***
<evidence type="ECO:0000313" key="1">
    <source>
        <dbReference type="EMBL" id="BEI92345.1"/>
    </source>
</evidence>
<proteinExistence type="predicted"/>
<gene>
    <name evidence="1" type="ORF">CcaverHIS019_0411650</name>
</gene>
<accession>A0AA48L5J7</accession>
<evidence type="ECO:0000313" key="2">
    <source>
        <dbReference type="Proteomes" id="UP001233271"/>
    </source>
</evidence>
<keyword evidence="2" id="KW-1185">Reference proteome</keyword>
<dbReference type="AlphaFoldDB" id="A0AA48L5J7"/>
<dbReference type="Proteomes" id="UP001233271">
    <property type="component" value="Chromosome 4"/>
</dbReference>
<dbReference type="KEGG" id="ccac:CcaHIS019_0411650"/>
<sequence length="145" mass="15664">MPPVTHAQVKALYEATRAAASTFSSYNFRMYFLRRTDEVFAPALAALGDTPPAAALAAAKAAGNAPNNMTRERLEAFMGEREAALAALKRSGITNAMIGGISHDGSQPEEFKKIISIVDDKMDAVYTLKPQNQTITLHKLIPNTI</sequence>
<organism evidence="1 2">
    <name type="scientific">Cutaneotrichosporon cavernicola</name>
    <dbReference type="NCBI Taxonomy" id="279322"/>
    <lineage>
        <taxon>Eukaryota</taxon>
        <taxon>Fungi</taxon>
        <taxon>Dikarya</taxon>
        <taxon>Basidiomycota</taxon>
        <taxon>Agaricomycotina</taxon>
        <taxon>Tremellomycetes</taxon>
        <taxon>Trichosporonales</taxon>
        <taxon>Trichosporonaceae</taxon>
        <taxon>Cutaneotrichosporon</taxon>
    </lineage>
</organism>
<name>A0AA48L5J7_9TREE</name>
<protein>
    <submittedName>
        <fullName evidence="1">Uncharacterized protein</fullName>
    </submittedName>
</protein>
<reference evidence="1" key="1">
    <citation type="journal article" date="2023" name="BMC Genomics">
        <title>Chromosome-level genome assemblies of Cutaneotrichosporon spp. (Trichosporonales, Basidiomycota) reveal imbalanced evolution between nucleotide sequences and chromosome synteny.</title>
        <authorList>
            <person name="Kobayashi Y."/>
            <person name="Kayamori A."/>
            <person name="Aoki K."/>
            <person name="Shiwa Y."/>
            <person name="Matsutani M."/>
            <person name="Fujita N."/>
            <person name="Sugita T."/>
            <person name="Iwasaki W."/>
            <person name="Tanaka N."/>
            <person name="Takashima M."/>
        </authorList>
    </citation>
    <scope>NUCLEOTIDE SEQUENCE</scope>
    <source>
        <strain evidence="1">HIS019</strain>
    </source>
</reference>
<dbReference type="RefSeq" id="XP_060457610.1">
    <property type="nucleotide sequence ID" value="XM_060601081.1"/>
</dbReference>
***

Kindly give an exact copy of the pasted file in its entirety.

<evidence type="ECO:0000313" key="1">
    <source>
        <dbReference type="EMBL" id="BEI92345.1"/>
    </source>
</evidence>
<proteinExistence type="predicted"/>
<gene>
    <name evidence="1" type="ORF">CcaverHIS019_0411650</name>
</gene>
<accession>A0AA48L5J7</accession>
<evidence type="ECO:0000313" key="2">
    <source>
        <dbReference type="Proteomes" id="UP001233271"/>
    </source>
</evidence>
<keyword evidence="2" id="KW-1185">Reference proteome</keyword>
<dbReference type="AlphaFoldDB" id="A0AA48L5J7"/>
<dbReference type="Proteomes" id="UP001233271">
    <property type="component" value="Chromosome 4"/>
</dbReference>
<dbReference type="KEGG" id="ccac:CcaHIS019_0411650"/>
<sequence length="145" mass="15664">MPPVTHAQVKALYEATRAAASTFSSYNFRMYFLRRTDEVFAPALAALGDTPPAAALAAAKAAGNAPNNMTRERLEAFMGEREAALAALKRSGITNAMIGGISHDGSQPEEFKKIISIVDDKMDAVYTLKPQNQTITLHKLIPNTI</sequence>
<organism evidence="1 2">
    <name type="scientific">Cutaneotrichosporon cavernicola</name>
    <dbReference type="NCBI Taxonomy" id="279322"/>
    <lineage>
        <taxon>Eukaryota</taxon>
        <taxon>Fungi</taxon>
        <taxon>Dikarya</taxon>
        <taxon>Basidiomycota</taxon>
        <taxon>Agaricomycotina</taxon>
        <taxon>Tremellomycetes</taxon>
        <taxon>Trichosporonales</taxon>
        <taxon>Trichosporonaceae</taxon>
        <taxon>Cutaneotrichosporon</taxon>
    </lineage>
</organism>
<name>A0AA48L5J7_9TREE</name>
<protein>
    <submittedName>
        <fullName evidence="1">Uncharacterized protein</fullName>
    </submittedName>
</protein>
<reference evidence="1" key="1">
    <citation type="journal article" date="2023" name="BMC Genomics">
        <title>Chromosome-level genome assemblies of Cutaneotrichosporon spp. (Trichosporonales, Basidiomycota) reveal imbalanced evolution between nucleotide sequences and chromosome synteny.</title>
        <authorList>
            <person name="Kobayashi Y."/>
            <person name="Kayamori A."/>
            <person name="Aoki K."/>
            <person name="Shiwa Y."/>
            <person name="Matsutani M."/>
            <person name="Fujita N."/>
            <person name="Sugita T."/>
            <person name="Iwasaki W."/>
            <person name="Tanaka N."/>
            <person name="Takashima M."/>
        </authorList>
    </citation>
    <scope>NUCLEOTIDE SEQUENCE</scope>
    <source>
        <strain evidence="1">HIS019</strain>
    </source>
</reference>
<dbReference type="RefSeq" id="XP_060457610.1">
    <property type="nucleotide sequence ID" value="XM_060601081.1"/>
</dbReference>